Unfortunately the boat has a bit of damage to its sail attachment right now, but hopefully we’ll get it fixed soon and we might try and sail a Raspberry Pi powered sailing robot at the World Robotic Sailing Championships in September this year.
Here’s a little video from the Machynlleth Raspberry Jam showing the boat (go to about 3:35).
Unfortunately the MOOPs little journey didn’t quite go as planned. After sailing east for a few hours to begin with, the boat then headed north, then west heading further out to sea than the start point. Then after a few loops she headed north towards the Llyn penninsula, just after 20:00 UTC on the 4th of September we received a message from the SPOT tracker showing the boat to only be a few hundred metres offshore near Porth Ceiriad beach. This is a popular, but remote surfing beach with sand across the middle but rocky cliffs on either side. The beach is about 2 hours drive away from Aberystwyth and unfortunately other commitments meant we couldn’t go and look for her until Wednesday 7th.
We got there about an hour after low tide and attempted to walk along the beach towards the last reported position of the MOOP. Unfortunately there isn’t much of a beach in that area, just lots of large rocks. With an incoming tide and increasingly slow progress over the rocks we were forced to turn back, having only been able to get about 500 metres from the last reported position. There was something white visible through the binoculars, which might have been the sail, but it could have been a buoy from a lobster pot or something else which had washed up. Given the size of the rocks on the beach, the boat could easily be hidden between two of them or smashed to pieces by them. It might have been damaged and then dragged back out to sea again. It doesn’t look like we’ll ever find out.
At approximately 15:30 today we launched the MOOP from a point about 5 nautical miles West of Aberystwyth. We aimed her east towards Ynyslas beach, north of Aberystwyth in the hope that we might recover her easily in a day or so. If we do it will be a good sign that the simple controller works at sea, at least over short distances. We might then try for a longer journey out across the Irish sea. We’ve already had a few messages from the SPOT tracker and its looking like the boat is on course for coming back to the beach.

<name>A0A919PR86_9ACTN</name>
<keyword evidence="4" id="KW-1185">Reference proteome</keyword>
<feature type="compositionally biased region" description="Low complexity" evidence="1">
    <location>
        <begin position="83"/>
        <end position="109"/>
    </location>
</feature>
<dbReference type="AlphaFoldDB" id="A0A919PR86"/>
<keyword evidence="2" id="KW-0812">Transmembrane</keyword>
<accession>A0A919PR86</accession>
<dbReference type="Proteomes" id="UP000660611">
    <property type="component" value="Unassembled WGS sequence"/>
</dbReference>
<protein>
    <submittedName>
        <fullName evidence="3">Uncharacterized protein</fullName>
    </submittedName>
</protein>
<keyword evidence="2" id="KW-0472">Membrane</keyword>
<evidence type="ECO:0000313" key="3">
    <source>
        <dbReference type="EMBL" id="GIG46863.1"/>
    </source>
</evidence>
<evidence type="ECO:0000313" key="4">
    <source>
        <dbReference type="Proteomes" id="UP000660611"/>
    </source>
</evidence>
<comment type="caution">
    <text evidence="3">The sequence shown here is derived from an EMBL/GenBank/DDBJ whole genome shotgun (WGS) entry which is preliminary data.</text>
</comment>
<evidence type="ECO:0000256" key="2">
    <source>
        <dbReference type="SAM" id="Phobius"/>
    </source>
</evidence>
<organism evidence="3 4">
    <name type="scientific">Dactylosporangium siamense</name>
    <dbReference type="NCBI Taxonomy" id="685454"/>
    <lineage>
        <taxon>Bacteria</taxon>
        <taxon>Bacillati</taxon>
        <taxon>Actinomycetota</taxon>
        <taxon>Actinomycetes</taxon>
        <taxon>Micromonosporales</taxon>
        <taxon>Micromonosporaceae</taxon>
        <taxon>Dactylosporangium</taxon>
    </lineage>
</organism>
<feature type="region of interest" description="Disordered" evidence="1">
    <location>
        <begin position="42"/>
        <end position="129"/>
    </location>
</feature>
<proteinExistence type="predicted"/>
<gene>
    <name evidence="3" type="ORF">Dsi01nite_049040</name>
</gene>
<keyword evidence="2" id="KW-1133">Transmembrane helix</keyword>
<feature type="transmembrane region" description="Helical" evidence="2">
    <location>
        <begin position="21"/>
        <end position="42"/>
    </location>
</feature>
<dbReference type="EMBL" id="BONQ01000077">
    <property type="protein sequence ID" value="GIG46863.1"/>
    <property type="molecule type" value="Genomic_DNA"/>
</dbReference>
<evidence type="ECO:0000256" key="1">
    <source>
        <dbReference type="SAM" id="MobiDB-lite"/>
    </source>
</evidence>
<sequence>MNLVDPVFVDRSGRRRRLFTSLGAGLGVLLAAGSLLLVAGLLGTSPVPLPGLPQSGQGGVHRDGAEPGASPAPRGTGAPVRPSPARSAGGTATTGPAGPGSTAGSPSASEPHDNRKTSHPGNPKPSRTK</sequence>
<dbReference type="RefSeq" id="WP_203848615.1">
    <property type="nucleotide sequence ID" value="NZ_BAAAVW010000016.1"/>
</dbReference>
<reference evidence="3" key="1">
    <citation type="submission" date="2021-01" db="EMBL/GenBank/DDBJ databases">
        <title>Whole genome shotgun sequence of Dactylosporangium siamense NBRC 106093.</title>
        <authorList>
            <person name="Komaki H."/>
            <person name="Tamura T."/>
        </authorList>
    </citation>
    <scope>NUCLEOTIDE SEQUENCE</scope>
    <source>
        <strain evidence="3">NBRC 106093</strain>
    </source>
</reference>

Over the last month we’ve been preparing one of our 72 cm long Miniature Ocean Observation Platform (MOOP) boats for a sea voyage. Up until now these boats have only been sailed over short distances, mostly in lakes and under close supervision.
For the last month as part of a project we’ve been trying to build a really simplistic controller for the boat, to see how little we can get away with while sailing it at sea. We tried to build a purely analogue controller, which we could keep the boat on course with respect to a given compass heading. It used a pair of opamps to compare the output of the compass (which was a PWM signal transformed into an analogue voltage) with a potentiometer. One of the opamp outputs would drive the rudder motor (a servo without its control board) left, the other right. Unfortunately there was a problem with this circuit which we could never get to the bottom of. This was causing the opamps to short circuit and blow up under certain circumstances. So we decided to replace the opamp system with just a basic microcontroller, which just read the compass and set the position of a rudder servo. The target heading is determined by turning a potentiometer, which is read through one of the microcontroller’s analogue inputs. The sail is just fixed in a beam reach position and is made from part of the cloth from Pinta’s original sail (which we placed before her transatlantic attempt). There are 5 size F 13 amp hour, 1.2 volt NiMH batteries, we think these should be enough for a week or two of sailing. The only other component in the boat is a SPOT satellite tracker, which has its own microcontroller that presses its “ok” button every hour causing it to transmit its location. The SPOT uses its own batteries, so even if the main batteries go flat it should continue to transmit.
Tomorrow we plan to launch the boat from a few miles offshore and sail her back onto the large sandy beach at Ynyslas, a few miles north of Aberystwyth.